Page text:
Madame Bovary By Gustave Flaubert Part III: Chapters 9-11

A terrible curiosity seized him. Slowly, with the tips of his fingers, palpitating, he lifted her veil. But he uttered a cry of horror that awoke the other two.

They dragged him down into the sitting-room. Then Felicite came up to say that he wanted some of her hair.

"Cut some off," replied the druggist.

And as she did not dare to, he himself stepped forward, scissors in hand. He trembled so that he pierced the skin of the temple in several places. At last, stiffening himself against emotion, Homais gave two or three great cuts at random that left white patches amongst that beautiful black hair.

The chemist and the cure plunged anew into their occupations, not without sleeping from time to time, of which they accused each other reciprocally at each fresh awakening. Then Monsieur Bournisien sprinkled the room with holy water and Homais threw a little chlorine water on the floor.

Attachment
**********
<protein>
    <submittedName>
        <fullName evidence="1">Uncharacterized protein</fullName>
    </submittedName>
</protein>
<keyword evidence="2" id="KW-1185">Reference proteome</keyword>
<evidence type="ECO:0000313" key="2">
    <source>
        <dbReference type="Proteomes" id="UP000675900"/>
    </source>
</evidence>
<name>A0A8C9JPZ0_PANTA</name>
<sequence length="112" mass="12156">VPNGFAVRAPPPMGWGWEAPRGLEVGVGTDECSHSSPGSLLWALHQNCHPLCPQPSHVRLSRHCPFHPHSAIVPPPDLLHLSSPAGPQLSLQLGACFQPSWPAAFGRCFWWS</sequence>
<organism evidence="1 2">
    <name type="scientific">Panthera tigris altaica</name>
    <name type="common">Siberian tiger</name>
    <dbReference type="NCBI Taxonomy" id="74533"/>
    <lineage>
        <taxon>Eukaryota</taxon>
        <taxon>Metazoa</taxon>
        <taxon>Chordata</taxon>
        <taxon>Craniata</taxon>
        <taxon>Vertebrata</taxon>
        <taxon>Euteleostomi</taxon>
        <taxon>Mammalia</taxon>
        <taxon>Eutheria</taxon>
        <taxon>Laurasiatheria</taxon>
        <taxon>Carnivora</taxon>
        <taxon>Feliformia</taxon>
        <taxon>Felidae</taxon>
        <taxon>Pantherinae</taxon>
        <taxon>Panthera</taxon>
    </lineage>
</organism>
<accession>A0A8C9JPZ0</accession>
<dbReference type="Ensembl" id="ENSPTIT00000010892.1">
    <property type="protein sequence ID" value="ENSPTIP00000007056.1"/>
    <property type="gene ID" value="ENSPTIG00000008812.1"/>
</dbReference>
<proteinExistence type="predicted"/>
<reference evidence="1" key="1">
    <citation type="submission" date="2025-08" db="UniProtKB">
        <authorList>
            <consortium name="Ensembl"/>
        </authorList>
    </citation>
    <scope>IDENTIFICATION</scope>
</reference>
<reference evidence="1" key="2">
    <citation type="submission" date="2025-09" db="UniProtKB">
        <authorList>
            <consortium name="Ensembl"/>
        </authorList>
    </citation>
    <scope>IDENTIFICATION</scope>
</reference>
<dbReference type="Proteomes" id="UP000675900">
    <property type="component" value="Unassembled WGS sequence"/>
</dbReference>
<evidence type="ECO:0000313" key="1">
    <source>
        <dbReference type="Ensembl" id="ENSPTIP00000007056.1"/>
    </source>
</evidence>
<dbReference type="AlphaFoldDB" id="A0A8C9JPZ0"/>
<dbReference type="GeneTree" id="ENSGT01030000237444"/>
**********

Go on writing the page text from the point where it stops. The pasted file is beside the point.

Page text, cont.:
Felicite had taken care to put on the chest of drawers, for each of them, a bottle of brandy, some cheese, and a large roll. And the druggist, who could not hold out any longer, about four in the morning sighed —

"My word! I should like to take some sustenance."

The priest did not need any persuading; he went out to go and say mass, came back, and then they ate and hobnobbed, giggling a little without knowing why, stimulated by that vague gaiety that comes upon us after times of sadness, and at the last glass the priest said to the druggist, as he clapped him on the shoulder —

"We shall end by understanding one another."

In the passage downstairs they met the undertaker's men, who were coming in. Then Charles for two hours had to suffer the torture of hearing the hammer resound against the wood. Next day they lowered her into her oak coffin, that was fitted into the other two; but as the bier was too large, they had to fill up the gaps with the wool of a mattress. At last, when the three lids had been planed down, nailed, soldered, it was placed outside in front of the door; the house was thrown open, and the people of Yonville began to flock round.

Old Rouault arrived, and fainted on the Place when he saw the black cloth!

Back to Top

Take the Quiz

Charles’ first marriage is to




Quiz